Listen to London: Don’t Bomb Syria

Listen to London: Don’t Bomb Syria August 30, 2013
There are enough dead bodies in Syria without U.S. bombs adding to the bodycount. (Abdullah al-Yassin/AP)

I want to add my voice to the chorus that is urging President Obama not to bomb Syria. Yesterday the British Parliament issued a sharp rebuke to PM David Cameron’s sabre-rattling when they voted against any military intervention in Syria:

WASHINGTON — President Obama is prepared to move ahead with a limited military strike on Syria, administration officials said Thursday, despite a stinging rejection of such action by America’s stalwart ally Britain and mounting questions from Congress.

The negative vote in Britain’s Parliament was a heavy blow to Prime Minister David Cameron, who had pledged his support to Mr. Obama and called on lawmakers to endorse Britain’s involvement in a brief operation to punish the government of President Bashar al-Assad for apparently launching a deadly chemical weapons attack last week that killed hundreds.

Ban-Ki Moon, the Secretary General of the United Nations is urging peaceful solutions to the crisis in Syria.

Both Republican and Democratic members of Congress are expressing serious concerns about the lack of reliable information they’ve gotten about Syria.

Nevertheless, the president seems poised to start bombing.

While the crisis in Syria is obvious urgent and terrible, more bombs are not the answer. After Iraq and Afghanistan, we have unequivocal evidence that US bombs are not nearly as surgical as our military leaders claim. It’s similarly obvious that, for the foreseeable future, there will always be a country in crisis in the Middle East. We simply cannot keep getting baited into these conflicts.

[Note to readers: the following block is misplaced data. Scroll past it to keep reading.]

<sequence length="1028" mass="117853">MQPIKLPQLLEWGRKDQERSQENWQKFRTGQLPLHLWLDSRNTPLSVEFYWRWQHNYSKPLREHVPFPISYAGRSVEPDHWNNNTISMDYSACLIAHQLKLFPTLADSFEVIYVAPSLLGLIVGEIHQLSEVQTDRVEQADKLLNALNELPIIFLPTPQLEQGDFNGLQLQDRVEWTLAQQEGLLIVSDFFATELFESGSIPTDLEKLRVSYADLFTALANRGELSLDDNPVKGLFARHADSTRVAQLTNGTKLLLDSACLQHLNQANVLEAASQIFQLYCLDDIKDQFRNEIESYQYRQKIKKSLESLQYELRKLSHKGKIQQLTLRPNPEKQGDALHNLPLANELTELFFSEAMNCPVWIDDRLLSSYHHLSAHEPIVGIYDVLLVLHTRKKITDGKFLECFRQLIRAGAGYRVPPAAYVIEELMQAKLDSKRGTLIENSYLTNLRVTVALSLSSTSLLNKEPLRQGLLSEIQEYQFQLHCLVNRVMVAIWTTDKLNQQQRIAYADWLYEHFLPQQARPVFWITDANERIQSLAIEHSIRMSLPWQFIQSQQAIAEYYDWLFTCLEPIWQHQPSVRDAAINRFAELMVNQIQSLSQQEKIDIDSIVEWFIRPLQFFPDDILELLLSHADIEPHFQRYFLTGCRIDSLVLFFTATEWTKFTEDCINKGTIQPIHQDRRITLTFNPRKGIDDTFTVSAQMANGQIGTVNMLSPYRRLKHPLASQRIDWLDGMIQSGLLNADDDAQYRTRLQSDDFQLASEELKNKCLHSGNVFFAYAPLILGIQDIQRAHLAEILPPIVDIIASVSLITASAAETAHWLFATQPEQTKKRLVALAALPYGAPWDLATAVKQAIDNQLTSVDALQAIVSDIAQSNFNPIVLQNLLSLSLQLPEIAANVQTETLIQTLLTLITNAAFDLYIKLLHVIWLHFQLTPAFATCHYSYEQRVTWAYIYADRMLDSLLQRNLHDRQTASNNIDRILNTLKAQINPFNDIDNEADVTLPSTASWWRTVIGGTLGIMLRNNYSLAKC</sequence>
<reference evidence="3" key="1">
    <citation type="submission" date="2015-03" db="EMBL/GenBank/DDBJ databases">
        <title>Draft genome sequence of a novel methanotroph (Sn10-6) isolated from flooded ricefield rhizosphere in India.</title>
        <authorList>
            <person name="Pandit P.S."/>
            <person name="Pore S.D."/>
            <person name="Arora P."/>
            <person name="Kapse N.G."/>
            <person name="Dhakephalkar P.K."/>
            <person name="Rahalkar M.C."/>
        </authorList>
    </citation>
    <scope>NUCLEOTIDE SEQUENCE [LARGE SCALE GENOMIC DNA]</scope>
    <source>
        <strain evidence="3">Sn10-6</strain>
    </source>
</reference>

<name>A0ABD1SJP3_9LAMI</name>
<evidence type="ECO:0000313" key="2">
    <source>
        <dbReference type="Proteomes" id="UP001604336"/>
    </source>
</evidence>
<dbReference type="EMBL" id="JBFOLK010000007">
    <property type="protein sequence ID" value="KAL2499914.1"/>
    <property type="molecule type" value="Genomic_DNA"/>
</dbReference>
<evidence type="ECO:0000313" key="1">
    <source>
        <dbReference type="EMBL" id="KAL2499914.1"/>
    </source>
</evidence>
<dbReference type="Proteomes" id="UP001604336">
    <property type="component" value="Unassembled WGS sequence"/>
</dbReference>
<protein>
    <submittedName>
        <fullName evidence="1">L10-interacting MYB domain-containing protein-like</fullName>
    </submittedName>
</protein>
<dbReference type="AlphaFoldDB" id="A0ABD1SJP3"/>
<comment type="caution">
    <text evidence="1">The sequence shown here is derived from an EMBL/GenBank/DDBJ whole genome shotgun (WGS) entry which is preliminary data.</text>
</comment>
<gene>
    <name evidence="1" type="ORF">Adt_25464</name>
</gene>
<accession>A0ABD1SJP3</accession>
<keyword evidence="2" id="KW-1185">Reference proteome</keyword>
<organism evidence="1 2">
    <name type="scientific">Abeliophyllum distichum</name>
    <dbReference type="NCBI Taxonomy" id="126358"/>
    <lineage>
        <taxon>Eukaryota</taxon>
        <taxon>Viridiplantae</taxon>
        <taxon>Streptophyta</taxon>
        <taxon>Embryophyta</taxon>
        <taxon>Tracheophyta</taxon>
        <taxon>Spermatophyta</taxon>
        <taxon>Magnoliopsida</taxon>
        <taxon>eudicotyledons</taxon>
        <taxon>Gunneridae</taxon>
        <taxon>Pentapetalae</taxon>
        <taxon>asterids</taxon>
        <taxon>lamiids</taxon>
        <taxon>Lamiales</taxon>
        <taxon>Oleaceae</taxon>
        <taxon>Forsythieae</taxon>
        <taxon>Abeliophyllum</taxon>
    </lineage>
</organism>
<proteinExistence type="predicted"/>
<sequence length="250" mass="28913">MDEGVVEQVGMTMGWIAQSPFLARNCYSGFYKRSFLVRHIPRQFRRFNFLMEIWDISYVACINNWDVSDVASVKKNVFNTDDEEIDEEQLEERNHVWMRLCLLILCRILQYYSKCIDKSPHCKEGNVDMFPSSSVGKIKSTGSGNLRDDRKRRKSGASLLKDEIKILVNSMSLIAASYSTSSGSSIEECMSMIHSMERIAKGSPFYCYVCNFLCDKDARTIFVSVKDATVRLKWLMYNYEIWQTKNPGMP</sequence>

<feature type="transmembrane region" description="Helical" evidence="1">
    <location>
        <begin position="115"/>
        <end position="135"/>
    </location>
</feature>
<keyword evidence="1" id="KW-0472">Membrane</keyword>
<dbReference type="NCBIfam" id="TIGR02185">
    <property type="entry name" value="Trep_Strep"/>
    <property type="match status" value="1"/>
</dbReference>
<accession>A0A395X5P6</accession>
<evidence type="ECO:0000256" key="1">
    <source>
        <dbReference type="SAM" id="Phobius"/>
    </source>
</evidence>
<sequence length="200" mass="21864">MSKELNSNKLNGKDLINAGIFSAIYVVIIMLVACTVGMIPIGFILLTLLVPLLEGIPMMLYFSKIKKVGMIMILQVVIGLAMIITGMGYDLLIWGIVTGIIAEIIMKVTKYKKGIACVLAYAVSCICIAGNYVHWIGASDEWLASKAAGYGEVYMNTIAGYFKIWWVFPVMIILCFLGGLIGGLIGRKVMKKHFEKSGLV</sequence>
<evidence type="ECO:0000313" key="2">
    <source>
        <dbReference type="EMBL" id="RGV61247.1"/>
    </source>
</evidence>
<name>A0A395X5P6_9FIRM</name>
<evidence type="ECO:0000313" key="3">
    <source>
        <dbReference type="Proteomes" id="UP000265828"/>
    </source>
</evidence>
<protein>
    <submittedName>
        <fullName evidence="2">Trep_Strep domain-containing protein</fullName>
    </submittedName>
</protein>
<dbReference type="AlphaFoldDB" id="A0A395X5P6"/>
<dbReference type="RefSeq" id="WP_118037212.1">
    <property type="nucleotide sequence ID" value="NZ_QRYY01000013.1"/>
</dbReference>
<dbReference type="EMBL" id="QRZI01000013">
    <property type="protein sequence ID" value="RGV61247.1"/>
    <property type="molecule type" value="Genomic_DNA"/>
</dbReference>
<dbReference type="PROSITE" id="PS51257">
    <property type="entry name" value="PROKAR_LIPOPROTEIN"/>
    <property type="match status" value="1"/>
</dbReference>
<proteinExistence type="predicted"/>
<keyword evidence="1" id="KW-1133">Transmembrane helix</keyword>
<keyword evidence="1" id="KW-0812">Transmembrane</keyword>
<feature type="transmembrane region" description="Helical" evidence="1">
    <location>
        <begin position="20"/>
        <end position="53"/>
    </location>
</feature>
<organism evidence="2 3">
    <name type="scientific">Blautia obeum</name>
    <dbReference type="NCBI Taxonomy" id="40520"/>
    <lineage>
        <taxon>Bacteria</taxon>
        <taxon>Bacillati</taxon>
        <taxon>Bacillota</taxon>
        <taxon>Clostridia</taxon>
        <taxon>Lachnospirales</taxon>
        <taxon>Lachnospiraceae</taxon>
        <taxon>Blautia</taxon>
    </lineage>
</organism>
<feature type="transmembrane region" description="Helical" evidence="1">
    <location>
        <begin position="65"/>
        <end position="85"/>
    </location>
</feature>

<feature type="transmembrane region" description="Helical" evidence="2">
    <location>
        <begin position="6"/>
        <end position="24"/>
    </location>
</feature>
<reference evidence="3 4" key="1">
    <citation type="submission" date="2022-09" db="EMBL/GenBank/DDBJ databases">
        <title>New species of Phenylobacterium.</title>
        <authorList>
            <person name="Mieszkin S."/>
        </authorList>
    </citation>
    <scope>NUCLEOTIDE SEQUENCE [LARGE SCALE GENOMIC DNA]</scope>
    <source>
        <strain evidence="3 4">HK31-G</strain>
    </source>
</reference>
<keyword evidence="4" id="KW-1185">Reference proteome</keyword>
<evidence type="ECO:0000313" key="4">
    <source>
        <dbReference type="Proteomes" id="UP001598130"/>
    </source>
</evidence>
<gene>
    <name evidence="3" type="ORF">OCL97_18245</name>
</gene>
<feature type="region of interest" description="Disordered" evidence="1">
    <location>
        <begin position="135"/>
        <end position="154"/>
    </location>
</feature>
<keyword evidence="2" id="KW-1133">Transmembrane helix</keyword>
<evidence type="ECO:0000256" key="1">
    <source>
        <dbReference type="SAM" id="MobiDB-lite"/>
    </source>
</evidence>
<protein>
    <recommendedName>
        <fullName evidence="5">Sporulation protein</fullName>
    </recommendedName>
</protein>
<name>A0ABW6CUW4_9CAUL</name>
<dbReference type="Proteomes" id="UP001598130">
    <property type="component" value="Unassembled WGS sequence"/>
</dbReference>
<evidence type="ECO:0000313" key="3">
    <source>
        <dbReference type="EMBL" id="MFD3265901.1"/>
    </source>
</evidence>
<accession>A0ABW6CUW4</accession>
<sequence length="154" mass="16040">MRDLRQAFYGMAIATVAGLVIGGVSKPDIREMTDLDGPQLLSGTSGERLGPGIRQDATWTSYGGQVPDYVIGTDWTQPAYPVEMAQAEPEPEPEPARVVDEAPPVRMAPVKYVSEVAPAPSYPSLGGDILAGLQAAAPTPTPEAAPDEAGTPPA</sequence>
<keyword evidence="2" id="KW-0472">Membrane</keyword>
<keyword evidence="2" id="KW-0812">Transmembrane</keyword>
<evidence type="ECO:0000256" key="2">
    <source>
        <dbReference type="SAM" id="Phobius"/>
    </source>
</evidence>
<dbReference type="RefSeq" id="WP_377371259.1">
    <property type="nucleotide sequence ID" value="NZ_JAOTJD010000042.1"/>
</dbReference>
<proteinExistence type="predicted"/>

While weapons manufacturers are surely giddy at the prospects of more million-dollar bombs being launched from billion-dollar warships, the US economy struggles, minority students are floundering in our public schools, and we’ve got an immigration crisis to solve. And don’t even get me started about healthcare.

It’s time for the president to turn his sights on his homeland and let the Middle East solve its own crises — with our diplomatic, but not military, help.

Other faith leaders weigh in here.

"Have you considered professional online editing services like ?"

The Writing Life
"I'm not missing out on anything - it's rather condescending for you to assume that ..."

Is It Time for Christians to ..."
"I really don't understand what you want to say.Your"

Would John Piper Excommunicate His Son?

Browse Our Archives

Follow Us!

TRENDING AT PATHEOS Progressive Christian
What Are Your Thoughts?leave a comment
  • shawnsmucker

    Agreed. Agreed. And…agreed.

  • I still don’t know what I think about military action. I do know this though: I am hugely disappointed that here in the UK we’ve completely taken the option off the table. Also, sad as it is to say this, bombs may be part of the solution and it is impossible to say with any absolute certainty that, ‘more bombs are not the answer’. They might be necessary. I wish we’d kept our options open. And it’s all very well thinking that we should focus on our own nations, but we’re all humans. God doesn’t see the national divides in the same way we do; I’m not prepare to stand by and watch as thousands of fellow humans continue to be slaughtered. I don’t know if bombs will help—and so I’d encourage patience and a proper long-term, all routes explored plan rather than something rash (as does seem to be the case with the clamour to respond immediately to the chemical attacks). But to completely remove military action from the equation is both an abdication of responsibility and fails to appreciate the reality. I hope that peace can be found without military action, but I’m not so naive as to think we can be sure we won’t need it.